source:  13. Timberwolves (13-15, LW 12). Kevin Love put up monster numbers against the Clippers Sunday, 45 points and 19 rebounds, yet for the two biggest shots of the game Minnesota went to Nikola Pekovic. Yes, he had a good night and 34 points, but Love HAS to touch the ball there. Has to.

 
source:  14. Wizards (12-13, LW 17). Honest question: With Nene healthy is this the third best team in the East? Washington is the winner of three in a row — see how much fun it is to play against the teams in the Atlantic?

 
source:  15. Lakers (13-14, LW 15). Yes, they do look better without the rusty Kobe Bryant at the point; it’s okay to admit it. They are not better long term without him, but he was shaking off the rust still and forced to play the point. Also, Lakers fans stop asking for it: They will not tank, especially with Kobe coming back is six weeks or so.

 
source:  16. Bobcats (13-15, LW 26). Charlotte is a tough out because it plays hard every night — but all anyone wants to talk about is the new Hornets logo. Which I have to say I like a lot.

 
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17. Pistons (13-16, LW 16). They have lost five of six at home and in a couple of those games featured big blown leads, like 20 points to Charlotte. Yet they find a way to beat the Pacers. You try and figure this team out, Mo Cheeks can’t.

 
source:  18. Raptors (11-14, LW 20). Toronto is your new Atlantic Division leader, having gone 5-2 since the Rudy Gay trade (and one of those losses was in overtime). None of that changes the rebuilding plan, expect a lot more Kyle Lowry trade rumors soon.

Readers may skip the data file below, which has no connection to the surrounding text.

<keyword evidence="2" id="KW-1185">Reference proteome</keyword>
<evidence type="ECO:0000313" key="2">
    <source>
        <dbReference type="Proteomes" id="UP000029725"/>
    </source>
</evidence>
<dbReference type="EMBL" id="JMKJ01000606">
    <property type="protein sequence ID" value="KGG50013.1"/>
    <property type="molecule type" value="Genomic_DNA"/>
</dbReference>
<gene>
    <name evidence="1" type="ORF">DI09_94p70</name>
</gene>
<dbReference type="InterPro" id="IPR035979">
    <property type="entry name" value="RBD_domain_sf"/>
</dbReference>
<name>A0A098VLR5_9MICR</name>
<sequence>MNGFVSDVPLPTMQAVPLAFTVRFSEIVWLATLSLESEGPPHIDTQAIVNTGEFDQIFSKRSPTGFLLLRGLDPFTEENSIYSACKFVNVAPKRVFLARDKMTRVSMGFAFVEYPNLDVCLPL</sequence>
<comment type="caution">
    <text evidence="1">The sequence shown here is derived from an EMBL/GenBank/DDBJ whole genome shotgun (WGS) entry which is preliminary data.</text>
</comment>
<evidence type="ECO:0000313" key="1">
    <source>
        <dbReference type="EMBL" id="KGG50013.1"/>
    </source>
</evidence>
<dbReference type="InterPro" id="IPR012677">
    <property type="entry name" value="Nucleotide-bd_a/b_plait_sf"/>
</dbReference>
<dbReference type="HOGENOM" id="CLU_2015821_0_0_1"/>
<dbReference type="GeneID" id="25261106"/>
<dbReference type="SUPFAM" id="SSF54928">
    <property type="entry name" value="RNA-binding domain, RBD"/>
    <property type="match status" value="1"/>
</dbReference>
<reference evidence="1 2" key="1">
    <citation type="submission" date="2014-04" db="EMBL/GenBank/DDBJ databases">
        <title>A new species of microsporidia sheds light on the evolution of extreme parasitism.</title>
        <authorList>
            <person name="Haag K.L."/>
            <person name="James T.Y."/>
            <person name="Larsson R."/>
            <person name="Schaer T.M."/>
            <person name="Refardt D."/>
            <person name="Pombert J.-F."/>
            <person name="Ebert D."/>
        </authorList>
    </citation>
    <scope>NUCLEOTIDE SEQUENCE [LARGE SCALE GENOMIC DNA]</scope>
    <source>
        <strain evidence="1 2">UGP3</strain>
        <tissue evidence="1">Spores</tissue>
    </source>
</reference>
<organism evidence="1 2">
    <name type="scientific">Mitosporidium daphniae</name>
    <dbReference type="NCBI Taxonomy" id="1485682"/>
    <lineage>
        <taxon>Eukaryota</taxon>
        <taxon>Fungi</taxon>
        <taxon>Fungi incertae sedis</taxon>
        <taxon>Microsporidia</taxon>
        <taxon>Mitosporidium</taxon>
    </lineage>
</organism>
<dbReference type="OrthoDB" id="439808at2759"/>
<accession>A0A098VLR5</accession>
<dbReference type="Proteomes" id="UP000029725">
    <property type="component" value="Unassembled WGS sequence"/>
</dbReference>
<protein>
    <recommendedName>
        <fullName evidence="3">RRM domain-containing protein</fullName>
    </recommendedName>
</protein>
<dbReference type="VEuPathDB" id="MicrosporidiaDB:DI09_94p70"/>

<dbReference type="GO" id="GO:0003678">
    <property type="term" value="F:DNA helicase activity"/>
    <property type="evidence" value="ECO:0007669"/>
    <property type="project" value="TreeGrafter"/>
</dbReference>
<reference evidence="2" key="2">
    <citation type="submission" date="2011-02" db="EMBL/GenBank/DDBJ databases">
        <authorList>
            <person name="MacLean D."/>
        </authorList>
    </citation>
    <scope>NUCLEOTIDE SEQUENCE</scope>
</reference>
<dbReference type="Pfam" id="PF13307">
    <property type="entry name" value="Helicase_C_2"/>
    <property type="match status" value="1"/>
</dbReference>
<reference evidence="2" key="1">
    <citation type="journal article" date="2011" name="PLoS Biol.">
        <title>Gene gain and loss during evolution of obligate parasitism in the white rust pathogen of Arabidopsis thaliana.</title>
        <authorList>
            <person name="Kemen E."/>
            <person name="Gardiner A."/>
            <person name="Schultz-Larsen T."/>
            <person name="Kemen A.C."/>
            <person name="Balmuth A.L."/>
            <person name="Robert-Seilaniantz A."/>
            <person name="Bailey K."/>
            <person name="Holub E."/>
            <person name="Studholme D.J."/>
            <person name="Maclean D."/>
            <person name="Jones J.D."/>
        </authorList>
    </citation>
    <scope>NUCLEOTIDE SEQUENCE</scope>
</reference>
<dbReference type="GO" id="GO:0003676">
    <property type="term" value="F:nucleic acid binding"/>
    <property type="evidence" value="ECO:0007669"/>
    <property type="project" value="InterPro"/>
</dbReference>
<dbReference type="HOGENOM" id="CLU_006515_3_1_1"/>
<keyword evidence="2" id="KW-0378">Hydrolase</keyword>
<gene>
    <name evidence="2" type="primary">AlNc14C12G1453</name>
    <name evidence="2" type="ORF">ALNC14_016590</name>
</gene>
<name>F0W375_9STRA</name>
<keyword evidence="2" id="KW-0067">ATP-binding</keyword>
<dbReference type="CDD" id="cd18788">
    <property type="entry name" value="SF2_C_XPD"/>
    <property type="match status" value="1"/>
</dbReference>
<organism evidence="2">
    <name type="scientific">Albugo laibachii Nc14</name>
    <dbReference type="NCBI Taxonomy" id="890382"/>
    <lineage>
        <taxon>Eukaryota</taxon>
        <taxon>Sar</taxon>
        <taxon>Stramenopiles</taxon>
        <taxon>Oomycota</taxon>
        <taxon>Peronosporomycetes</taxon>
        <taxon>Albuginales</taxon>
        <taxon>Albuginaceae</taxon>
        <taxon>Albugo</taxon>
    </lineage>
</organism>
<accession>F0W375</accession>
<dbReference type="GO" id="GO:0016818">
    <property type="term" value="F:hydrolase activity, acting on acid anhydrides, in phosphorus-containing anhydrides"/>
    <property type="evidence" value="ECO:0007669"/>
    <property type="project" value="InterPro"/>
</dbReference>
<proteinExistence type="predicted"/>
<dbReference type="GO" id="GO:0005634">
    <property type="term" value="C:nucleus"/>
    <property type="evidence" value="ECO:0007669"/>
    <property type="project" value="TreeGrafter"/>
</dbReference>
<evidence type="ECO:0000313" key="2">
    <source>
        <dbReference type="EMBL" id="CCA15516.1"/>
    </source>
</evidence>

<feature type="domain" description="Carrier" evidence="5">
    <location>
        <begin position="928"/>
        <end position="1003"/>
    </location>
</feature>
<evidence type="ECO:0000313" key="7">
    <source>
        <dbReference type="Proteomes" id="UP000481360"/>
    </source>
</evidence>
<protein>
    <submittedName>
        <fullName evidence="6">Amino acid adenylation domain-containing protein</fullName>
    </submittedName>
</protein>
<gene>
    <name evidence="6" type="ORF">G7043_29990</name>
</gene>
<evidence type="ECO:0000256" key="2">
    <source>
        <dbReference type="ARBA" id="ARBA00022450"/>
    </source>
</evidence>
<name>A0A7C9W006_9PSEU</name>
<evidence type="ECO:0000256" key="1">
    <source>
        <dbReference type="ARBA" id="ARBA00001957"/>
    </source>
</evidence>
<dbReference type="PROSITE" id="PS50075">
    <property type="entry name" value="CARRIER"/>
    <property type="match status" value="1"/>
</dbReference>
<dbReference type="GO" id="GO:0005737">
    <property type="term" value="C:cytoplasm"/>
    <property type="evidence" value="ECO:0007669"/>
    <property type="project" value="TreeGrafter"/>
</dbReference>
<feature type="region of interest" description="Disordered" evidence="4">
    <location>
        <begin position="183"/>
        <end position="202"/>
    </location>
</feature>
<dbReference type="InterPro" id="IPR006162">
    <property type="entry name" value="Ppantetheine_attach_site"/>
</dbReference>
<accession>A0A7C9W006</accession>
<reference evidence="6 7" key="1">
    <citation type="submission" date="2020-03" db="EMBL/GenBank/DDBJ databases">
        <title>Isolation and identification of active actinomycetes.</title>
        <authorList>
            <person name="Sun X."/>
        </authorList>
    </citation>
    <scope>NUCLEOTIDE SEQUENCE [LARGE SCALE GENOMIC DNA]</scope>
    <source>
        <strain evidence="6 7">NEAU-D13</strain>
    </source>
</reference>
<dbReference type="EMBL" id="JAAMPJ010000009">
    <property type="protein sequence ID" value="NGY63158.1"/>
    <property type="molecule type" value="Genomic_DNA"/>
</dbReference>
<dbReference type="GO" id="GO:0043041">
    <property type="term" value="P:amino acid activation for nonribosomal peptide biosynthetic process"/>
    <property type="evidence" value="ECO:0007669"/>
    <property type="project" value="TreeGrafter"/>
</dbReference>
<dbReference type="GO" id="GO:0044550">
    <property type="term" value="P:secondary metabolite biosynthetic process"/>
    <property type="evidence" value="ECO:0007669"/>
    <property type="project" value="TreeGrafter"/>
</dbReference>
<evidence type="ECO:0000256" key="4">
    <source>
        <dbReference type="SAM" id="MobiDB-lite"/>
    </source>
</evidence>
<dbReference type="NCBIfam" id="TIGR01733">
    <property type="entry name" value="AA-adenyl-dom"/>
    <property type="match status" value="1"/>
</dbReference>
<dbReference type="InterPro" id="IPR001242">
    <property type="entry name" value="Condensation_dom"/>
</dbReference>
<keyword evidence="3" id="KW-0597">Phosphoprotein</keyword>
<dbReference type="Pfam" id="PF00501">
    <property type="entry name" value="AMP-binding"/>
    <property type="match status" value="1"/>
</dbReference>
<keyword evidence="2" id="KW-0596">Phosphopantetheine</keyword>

source:  19. Pelicans (11-14, LW 14). Anthony Davis is back and scored 45 points on 31 shots plus pulled down 21 rebounds in two games. Not that the Pelicans won either of those games. Still, if I had to pick one team that could make a surprising climb up to the eight seed this would be the squad.

 
source:  20. Grizzlies (11-15, LW 18). They are 4-9 with a bottom five offense and defense in that stretch since Marc Gasol went down. Just in case you had any questions about how important he is to this squad.

 
source:  21. Celtics (12-17, LW 19). Looks like no Rajon Rondo until at best late January and maybe closer to the All-Star Game. Which is good, it’s not about this season in Boston, where they have surrendered the Titanic Atlantic division lead. Take your time Rajon, no rush.

 
source:  22. Cavaliers (10-16, LW 22). A quick look at the standings tells you what you need to know: Cleveland is a respectable 8-4 at home and a dreadful 2-12 on the road. Using the old Doug Moe theory, good teams have more road wins than home losses, so… not good.

 
source:  23. Nets (9-17, LW 21). The loss of Brook Lopez for the season is devastating. We’d say tank but they traded the pick to Boston (and the Hawks get to swap picks anyway) so they have no choice but to soldier on looking for wins. Look for some desperation trades to come soon.

 
source:  24. Knicks (8-18, LW 23). Is a blowout loss at home to Oklahoma City a major Christmas Day broadcast too much for Mike Woodson to withstand? Maybe. Problem is there are no “A-listers” to replace him mid-season, and maybe not that many after the season either (coaches around the league see that roster, the front office and the demands and wonder if it is worth it).

 
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25. Bulls (10-16, LW 24). Kirk Hinrich and Jimmy Butler could return to the roster by Christmas, which would be a huge gift from Santa for a team really struggling. That D.J. Augustin has to start says everything you need to know about the state of the Bulls roster.

 
source:  26. Kings (8-18, LW 25). Rudy Gay is still scoring 18.8 points a game and shooting an efficient 50 percent from the floor since the trade. Not that the Kings are winning those games because their team defense stinks.